The American Chestnut in the Forests of the Frontier
The American Chestnut has iconic, if not mythological, status in the American memory, particularly in the Appalachian region. These trees towered over the mountain landscape of the east for centuries as the dominant hardwood species. Its wood was used for everything from furniture to fence rails, and the its nuts fed both people and livestock. The blight that killed-off the American Chestnut in the twentieth century is regarded by many, scientists and laymen alike, as one the greatest natural tragedies in American history. This series will raise public awareness of the importance of this tree species to frontier culture when it was thriving, and of the efforts now under way to restore it to its natural habitat.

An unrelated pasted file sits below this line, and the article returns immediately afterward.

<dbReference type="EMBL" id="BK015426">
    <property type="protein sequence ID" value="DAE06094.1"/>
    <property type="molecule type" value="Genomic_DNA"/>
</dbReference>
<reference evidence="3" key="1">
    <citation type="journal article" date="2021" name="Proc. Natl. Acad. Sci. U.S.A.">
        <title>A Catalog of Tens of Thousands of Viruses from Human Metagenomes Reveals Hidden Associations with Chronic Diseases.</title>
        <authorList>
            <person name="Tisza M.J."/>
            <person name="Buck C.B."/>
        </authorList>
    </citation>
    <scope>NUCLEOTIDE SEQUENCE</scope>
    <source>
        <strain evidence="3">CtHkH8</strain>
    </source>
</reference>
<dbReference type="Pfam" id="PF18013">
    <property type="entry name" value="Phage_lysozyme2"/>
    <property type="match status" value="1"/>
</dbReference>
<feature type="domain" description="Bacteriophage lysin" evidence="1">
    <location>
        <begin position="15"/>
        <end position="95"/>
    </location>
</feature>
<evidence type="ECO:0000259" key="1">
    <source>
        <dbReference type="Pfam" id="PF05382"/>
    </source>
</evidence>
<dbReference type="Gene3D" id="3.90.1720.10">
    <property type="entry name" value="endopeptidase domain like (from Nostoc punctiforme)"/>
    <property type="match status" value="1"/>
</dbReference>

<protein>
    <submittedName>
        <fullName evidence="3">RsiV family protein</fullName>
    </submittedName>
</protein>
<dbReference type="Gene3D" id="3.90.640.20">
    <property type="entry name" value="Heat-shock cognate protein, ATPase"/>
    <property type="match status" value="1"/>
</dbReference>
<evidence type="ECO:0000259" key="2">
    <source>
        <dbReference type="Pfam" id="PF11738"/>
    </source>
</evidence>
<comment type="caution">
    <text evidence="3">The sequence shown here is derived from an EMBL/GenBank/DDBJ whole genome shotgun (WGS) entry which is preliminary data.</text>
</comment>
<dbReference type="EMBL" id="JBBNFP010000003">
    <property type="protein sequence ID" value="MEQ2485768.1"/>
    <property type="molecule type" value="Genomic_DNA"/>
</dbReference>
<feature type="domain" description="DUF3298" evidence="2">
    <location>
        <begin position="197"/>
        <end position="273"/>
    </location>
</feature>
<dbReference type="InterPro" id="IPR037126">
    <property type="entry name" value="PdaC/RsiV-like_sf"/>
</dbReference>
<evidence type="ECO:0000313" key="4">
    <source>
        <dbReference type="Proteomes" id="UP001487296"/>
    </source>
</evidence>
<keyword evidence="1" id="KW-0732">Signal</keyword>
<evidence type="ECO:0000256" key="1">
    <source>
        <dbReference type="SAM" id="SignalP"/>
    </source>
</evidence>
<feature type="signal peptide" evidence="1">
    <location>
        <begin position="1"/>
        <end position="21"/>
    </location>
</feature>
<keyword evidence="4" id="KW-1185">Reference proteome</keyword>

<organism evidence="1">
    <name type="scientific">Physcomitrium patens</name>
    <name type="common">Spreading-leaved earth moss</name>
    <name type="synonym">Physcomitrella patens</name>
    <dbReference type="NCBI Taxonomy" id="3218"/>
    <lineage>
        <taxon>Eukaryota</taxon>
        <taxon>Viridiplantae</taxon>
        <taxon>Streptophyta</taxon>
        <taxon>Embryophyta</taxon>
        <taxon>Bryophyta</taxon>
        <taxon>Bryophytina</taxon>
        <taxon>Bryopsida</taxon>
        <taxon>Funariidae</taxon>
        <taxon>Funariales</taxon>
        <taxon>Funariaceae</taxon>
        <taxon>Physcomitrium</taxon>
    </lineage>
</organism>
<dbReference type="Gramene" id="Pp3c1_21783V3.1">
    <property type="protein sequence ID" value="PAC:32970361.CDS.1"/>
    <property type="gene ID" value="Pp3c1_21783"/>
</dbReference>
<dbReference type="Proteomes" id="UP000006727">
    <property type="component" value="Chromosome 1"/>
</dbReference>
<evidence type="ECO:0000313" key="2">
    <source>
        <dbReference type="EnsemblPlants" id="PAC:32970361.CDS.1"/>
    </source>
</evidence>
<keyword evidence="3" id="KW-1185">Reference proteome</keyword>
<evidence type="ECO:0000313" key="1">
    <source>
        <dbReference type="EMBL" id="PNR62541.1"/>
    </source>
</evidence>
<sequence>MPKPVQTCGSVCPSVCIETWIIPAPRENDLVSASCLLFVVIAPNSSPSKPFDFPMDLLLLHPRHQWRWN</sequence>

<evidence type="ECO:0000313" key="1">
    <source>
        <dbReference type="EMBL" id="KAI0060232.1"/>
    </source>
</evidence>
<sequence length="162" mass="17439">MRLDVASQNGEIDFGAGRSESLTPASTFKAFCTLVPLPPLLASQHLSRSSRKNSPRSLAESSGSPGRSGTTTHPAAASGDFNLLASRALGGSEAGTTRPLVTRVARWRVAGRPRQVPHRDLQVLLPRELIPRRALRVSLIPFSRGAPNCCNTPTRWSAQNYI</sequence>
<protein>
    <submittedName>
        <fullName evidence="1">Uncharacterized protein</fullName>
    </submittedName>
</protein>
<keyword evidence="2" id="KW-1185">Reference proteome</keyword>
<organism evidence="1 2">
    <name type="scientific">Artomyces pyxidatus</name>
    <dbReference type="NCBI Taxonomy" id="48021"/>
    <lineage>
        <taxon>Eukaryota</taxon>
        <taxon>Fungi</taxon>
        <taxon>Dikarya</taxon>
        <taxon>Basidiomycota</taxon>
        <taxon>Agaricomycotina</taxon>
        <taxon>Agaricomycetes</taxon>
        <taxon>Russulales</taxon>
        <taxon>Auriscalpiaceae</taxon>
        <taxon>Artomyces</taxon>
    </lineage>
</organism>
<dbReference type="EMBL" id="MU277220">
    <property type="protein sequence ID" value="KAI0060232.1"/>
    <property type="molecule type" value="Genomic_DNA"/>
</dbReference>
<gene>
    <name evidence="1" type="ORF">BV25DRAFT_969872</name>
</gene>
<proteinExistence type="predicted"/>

- Breakfast for two & parking
- Overnight Accomodations
- Restricted to lecture dates only
- Priced from $99.00
Call us at 540-885-4848 to reserve!
All Lectures will take place in the Dairy Barn Lecture Hall
Tuesday February 18, 2014 7:00pm
Donald Davis – “Giving Character to the Landscape: Finding Chestnuts in American Frontier History
Tuesday February 25, 2014 7:00pm
John Scrivani – “How Chestnut Acquired and Lost Keystone Species Status.”
Tuesday March 4, 2014 7:00pm
Harmony J. Dalgleish – “The Ecology of American Chestnut Restoration.”
Tuesday March 11, 2014 7:00pm
Ralph Lutts – “Chestnut Trade on the Blue Ridge of Southwest Virginia.”
The 2014 Winter Lecture Series is dedicated to long time retiring employee Mark Gatewood.
The 2014 Winter Lecture Series Sponsors – Stonewall Jackson Hotel, Blue Ridge Lumber, ArborLife and The American Chestnut Foundation.